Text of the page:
Denial of N-tech to India illogical: IAEA
IAEA chief ElBaradei has sought to give the Indo-US nuclear deal a shot in the arm, reports S Rajagopalan.india Updated: Jun 15, 2006 04:28 IST
As the US Congress prepares to weigh in on the Indo-US nuclear deal, International Atomic Energy Agency chief ElBaradei has sought to give the pact a shot in the arm by coming out with a series of compelling arguments in its support.
In perhaps the first public articulation of his reasons for endorsing the deal, ElBaradei on Wednesday went so far as to suggest that it will be illogical to deny civil nuclear technology to India — a country that has “not violated any legal commitment and never encouraged nuclear weapons proliferation”.
Stating that the US has come to treat India as “a valued partner and a trusted contributor to international peace and security”, he commented: “It is difficult to understand the logic that would continue to carve out civil nuclear energy as the single area for non-cooperation.”
The IAEA chief, setting forth his views in a Washington Post Op-Ed piece, termed the Indo-US deal “a creative break with the past” with several potential spin-offs. While India will get the requisite technology to meet its whopping energy demand, the country will be a part of the international effort to combat nuclear terrorism and rid the world of nuclear weapons.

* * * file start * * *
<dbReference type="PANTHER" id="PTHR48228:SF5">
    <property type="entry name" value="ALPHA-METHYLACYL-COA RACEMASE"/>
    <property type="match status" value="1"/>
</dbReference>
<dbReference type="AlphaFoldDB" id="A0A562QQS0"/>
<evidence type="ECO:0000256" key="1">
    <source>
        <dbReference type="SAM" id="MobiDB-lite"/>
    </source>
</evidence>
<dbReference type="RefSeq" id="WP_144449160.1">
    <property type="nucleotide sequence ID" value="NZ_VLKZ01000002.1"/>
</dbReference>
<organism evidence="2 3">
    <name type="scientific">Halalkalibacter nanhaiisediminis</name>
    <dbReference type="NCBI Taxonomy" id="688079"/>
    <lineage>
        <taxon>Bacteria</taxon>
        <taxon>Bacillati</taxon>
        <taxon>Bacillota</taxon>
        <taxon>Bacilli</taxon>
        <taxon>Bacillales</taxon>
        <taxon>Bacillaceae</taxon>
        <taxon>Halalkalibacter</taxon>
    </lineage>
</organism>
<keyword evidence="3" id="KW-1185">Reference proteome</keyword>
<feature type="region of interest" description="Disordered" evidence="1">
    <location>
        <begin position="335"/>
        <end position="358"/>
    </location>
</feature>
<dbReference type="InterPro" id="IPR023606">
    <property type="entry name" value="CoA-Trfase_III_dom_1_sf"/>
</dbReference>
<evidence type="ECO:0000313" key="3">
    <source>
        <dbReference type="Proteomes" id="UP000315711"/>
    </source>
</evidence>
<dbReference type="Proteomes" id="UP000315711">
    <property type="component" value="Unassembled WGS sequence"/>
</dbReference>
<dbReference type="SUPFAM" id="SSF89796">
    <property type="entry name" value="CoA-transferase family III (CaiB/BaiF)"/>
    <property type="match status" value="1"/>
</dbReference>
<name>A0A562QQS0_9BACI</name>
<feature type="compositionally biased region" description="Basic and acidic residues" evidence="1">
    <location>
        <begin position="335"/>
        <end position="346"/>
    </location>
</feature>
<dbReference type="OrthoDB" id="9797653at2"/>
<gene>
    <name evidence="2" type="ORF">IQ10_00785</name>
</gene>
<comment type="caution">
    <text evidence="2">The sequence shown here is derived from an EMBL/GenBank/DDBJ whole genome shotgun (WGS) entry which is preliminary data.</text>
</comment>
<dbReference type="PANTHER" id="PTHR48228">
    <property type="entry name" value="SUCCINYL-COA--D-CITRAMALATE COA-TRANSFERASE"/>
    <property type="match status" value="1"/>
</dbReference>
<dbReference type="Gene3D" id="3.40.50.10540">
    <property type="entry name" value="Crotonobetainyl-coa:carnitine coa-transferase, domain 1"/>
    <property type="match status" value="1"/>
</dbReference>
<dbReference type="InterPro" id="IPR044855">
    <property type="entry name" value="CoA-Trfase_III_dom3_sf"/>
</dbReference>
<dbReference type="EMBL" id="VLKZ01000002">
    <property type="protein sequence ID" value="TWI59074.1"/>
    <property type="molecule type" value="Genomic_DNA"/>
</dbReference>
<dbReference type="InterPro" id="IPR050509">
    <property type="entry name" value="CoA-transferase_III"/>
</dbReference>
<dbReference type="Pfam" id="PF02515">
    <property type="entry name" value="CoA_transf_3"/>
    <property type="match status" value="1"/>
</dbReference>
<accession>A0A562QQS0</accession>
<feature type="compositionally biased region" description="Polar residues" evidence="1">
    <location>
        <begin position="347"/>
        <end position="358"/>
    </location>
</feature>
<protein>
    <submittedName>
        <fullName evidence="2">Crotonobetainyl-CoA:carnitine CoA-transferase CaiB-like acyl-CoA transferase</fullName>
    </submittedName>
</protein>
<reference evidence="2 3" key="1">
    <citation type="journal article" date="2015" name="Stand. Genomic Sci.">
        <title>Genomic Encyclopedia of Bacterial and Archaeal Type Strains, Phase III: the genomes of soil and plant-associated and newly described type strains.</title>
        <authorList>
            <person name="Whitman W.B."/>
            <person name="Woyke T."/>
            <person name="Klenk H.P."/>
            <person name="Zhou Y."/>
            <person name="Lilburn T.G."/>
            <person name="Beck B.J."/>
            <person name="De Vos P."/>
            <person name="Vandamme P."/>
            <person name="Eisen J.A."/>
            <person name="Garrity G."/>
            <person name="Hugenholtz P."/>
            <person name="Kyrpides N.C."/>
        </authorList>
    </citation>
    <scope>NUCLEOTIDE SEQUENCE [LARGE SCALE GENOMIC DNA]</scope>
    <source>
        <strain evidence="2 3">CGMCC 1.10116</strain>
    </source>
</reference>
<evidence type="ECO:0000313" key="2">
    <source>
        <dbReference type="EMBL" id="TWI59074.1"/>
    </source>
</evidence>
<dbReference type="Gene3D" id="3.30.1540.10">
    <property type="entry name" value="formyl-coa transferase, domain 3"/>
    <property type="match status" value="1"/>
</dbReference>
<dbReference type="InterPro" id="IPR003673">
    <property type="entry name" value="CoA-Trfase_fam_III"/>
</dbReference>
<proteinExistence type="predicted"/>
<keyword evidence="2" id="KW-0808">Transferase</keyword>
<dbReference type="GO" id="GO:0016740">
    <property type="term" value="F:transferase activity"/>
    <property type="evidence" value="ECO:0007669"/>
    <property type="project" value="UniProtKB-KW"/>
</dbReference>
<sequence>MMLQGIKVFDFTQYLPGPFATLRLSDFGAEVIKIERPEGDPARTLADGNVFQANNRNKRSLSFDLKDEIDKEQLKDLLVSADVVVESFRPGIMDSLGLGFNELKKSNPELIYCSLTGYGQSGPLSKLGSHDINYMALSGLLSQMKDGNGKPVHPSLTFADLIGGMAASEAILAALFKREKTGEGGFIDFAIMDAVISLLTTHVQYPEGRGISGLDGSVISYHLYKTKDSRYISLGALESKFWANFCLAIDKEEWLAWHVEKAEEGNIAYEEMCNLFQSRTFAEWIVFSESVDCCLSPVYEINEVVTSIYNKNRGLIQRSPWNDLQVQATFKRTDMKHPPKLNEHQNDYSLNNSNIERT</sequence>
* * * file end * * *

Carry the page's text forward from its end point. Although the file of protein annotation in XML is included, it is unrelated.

Dismissing the contention of some critics, he pointed out that under the Nuclear Non-proliferation Treaty, there is “no such thing as a ‘legitimate’ or ‘illegitimate’ nuclear weapons state.”
“The fact that five states are recognised in the treaty as holders of nuclear weapons was regarded as a matter of transition; the treaty does not in any sense confer permanent status on those states as weapons holders,” he said.
ElBaradei said it was also important to consider the implications of denying peaceful nuclear technology to India. As a country with one-sixth of the world's population, it should have this access to meet its enormous energy demand under what is the fastest-growing civilian nuclear energy programme in the world.